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Clover E-Tablet & Paper Tablet Keepers by Nancy Zieman Review

I chose Clover E-Tablet & Paper Tablet Keepers by Nancy Zieman as my next Minerva Crafts Product Product review. I still have an interest for bag and wallet making and thought template covers would fit into my repertoire nicely! These templates can be used to make covers for either electronic tablets or traditional paper tablet blocks.
The templates arrive attractively packaged in a cellophane pack so you can see what you are getting. They are accompanied by a booklet of comprehensive instructions. There are 3 sizes to make – small, medium and large. I decided on a medium paper tablet cover as I had just enough fabric that I wanted to use for the outer of the cover - it came from a stack of fat quarters on the theme of sewing which I have in my stash. 
I chose three coordinating prints for the inner, outer and pocket/tab accents of the design – my sewing motif themed fabric as the main fabric and one of scattered buttons and another of densely packed cotton reels as contrasts. I also looked at fabrics on the Minerva website and there are plenty of similar prints which could be used, all in the quilting fabrics section.
The clear, see through templates are great for positioning on your fabric to get the best placements possible for the printed motifs. The templates in themselves are quite simplistic rectangular shapes and are also colour coordinated so that you can find the right pieces for the size you are making. The instructions are very detailed and I would say that they are maybe over complicated in parts for what is essentially quite a simple construction. Perhaps that is just my perspective though in that I am not a beginner to sewing ….
The cover itself consists of a front piece, back piece, closing tab, pocket and spine. 
As my fabric is sewing themed, I decided to customise my cover into a wallet for either a paper block or a dressmaking pattern. I reckoned I could move the spine over from the middle of the cover to the right hand side near the edge to act as a holder for a dressmaking pattern or a notebook. The thick interfacing inner allows for a soft fold over when closing shut and can function well on its own without a spine.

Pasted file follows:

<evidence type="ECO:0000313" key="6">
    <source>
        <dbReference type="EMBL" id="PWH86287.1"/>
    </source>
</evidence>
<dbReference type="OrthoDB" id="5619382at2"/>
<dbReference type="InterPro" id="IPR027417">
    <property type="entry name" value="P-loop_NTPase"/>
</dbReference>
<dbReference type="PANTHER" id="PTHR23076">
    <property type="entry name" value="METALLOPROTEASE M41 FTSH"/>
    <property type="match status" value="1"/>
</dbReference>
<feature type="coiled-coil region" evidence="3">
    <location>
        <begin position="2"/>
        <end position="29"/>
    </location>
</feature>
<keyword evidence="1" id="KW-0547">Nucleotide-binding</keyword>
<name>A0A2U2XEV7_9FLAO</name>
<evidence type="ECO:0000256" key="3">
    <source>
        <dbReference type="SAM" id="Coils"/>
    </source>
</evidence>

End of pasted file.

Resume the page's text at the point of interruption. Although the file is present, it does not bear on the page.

Once all the fabric choices have been made and pattern pieces cut out, the construction is very straightforward. A kind of sandwich is made of the outer, middle padding and inner fabric and the corner pocket is placed on the inside along with the spine/pattern holder.
There are some instructions for self-made bias binding but I used a contrasting satin binding which I bought. This is sewn all around the outer edge, trapping in the edges of the corner pocket and the spine/pattern holder strip. The main body of the tablet cover is now complete.
That then just leaves the closing tab. This is lined on the inside with thin interfacing and then sewn. Corners are clipped and trimmed and then it is turned out to the right side and topstitched all around the edge for a neat finish. The tab can either be attached by machine onto the back piece before the main body is assembled, or, as I did, by hand, so I could judge where I wanted it to go once I had the inner contents of pattern etc inside. The tab can then be closed on the front by a magnetic or snap fastener or even velcro.   
That then is basically it! In my sewing wallet, I may even customise further by adding a horizontal strip of leftover pocket fabric to hold pens, scissors, tape measure and a stitch ripper etc. The padded inside inner is also good for acting as a pincushion and storing pins and needles in. I think I will use the corner pocket for a small notebook.
I envisage using this as something I can take in my bag with me when travelling – such as on the train to work. A very useful addition to my sewing kit!
Best.
Diane Hudson-Sharpe @ Marguerite Designs

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Dianne said:

Great job! I love the combination of fabrics used too. · 17th Nov 2017 04:53pm